Mungo Archaeological Digs

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Evidence of Ancient Human Habitation Dating back over 40,000 Years

The remains of Mungo Man, believed to be more than 40,000 years old. Photo: Jim Bowler.

World Heritage listed Lake Mungo is unique in both visible land formations and archaeological significance. Before the lake dried out some 18,000 years ago, Aboriginal people lived on the shores of the lake.

Traces of human occupancy - camp hearths, food remains, their clay-pan workshops - and skeletons of now extinct creatures such as the Tasmanian Tiger can still be found in the slowly eroding sand dunes of its shores.

Following the discovery of some of the oldest remains of modern humans on earth, Lake Mungo became one of the world’s most significant archaeological sites.

Mungo Lady & Mungo Man

In 1969, on the shores of the ancient and now dry Lake Mungo, Australian archaeologists discoverd the remains of the oldest known human to have been ritually cremated. They found bone fragments belonging to the skeleton of a young woman, who became known as Mungo Lady or LM1. She is now believed to have lived and died some 40,000 years ago.

Five years later, in close proximity to Mungo Lady, shifting sand dunes exposed the remains of a Mungo Man or LM3. It is estimated that this male was buried about 42,000 years ago. Mungo Man is the oldest skeleton buried using red ochre, a material which could only have reached the shores of Lake Mungo by trade. This is the earliest known example of such a sophistocated and artistic burial practice.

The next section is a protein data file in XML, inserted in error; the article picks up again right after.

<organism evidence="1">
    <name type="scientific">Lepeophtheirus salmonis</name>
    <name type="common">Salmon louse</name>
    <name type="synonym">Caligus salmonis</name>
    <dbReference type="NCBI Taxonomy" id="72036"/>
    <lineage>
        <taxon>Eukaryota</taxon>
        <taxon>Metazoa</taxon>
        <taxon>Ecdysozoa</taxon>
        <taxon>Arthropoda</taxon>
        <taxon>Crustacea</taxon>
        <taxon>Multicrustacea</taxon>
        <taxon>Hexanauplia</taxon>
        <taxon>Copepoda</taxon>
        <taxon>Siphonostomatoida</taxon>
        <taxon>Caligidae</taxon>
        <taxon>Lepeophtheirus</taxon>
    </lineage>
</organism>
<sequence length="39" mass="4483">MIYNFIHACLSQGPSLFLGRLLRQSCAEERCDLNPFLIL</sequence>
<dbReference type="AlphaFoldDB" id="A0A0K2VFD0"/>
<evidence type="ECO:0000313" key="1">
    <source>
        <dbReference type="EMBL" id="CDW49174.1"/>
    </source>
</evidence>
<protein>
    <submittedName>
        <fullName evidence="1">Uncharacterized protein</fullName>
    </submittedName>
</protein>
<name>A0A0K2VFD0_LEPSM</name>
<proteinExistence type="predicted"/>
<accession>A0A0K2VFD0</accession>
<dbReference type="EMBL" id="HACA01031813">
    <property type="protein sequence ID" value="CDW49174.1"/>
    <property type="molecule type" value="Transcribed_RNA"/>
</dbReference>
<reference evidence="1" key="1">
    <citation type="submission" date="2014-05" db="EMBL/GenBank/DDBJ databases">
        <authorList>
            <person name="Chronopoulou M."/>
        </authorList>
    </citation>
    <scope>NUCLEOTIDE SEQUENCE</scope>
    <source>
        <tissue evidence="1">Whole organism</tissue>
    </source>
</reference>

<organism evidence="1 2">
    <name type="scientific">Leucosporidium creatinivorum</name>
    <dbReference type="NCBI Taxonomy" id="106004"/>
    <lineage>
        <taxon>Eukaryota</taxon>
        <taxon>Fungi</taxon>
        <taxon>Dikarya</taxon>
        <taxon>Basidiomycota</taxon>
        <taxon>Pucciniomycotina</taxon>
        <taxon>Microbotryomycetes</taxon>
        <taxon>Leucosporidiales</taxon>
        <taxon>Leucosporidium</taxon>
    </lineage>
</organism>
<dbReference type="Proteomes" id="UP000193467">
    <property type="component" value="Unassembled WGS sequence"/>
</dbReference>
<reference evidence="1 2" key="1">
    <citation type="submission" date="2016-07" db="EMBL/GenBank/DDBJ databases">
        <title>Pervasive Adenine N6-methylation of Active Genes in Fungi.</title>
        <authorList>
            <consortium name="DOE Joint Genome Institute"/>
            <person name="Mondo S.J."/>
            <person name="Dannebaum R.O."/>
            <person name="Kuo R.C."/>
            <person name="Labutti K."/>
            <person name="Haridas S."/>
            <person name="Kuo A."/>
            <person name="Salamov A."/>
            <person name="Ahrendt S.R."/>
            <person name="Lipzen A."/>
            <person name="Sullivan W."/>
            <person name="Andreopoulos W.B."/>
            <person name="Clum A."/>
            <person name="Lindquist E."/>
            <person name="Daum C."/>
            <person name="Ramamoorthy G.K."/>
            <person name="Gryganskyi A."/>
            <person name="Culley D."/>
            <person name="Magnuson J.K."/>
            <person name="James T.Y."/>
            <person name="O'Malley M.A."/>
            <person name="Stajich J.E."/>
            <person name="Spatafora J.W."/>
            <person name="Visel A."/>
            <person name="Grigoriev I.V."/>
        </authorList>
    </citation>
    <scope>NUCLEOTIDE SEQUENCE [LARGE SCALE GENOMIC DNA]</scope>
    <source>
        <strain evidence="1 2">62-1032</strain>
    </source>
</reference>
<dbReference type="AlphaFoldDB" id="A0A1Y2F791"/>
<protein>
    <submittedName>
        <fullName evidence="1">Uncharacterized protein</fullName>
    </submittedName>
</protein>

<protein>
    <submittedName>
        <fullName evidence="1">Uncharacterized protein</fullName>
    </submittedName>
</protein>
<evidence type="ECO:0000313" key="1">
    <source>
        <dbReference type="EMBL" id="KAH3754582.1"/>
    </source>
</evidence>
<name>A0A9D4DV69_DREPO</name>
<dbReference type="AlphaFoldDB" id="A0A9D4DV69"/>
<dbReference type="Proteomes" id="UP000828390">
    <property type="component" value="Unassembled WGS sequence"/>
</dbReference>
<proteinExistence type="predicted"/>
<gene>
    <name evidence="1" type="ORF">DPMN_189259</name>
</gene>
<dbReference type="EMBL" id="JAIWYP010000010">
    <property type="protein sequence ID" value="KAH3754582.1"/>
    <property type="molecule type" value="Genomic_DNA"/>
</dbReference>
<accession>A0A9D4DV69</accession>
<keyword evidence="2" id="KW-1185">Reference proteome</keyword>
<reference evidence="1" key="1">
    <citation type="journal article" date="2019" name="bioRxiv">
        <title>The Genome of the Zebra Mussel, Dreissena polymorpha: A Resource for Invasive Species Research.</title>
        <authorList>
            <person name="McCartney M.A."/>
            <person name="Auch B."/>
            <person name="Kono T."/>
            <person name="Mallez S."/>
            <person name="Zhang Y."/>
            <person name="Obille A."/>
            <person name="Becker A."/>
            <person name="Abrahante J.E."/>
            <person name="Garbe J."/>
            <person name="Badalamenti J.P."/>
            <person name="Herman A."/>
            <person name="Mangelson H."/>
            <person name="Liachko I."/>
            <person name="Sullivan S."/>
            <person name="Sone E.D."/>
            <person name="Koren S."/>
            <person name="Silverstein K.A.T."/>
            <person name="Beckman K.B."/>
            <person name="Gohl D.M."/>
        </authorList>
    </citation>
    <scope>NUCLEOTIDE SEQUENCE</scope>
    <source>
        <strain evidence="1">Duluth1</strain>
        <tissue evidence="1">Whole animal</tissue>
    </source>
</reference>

Based on evidence of osteoarthritis in the lumbar vertebrae and severe wear on the teeth, scientists consider it likely that Mungo Man was quite old when he died. New studies also show that using the length of his limb bones, it is possible to estimate his height at an abnormally tall 196 cm (6 ft 5 in).

The remains of these modern people document the longest human habitation of one area outside Africa.

Evidence for the Shifting of the World's North-South Axis

Baked sediments from uneroded fireplaces also reveal another phenomenon known as the 'Mungo excursion'. They record the direction of the earth's magnetic field at the time the fire was in use, proving that about 31,000 years ago, the north-south axis moved 120 degrees from its present position and returned again over several thousand years.

The Foundation's Involvement

The Foundation supported the creation of World Heritage listed Mungo National Park through land purchase, the funding of the visitor centre and the funding of a resident archaeologist to continue study into the world of Mungo Lady and Mungo Man.

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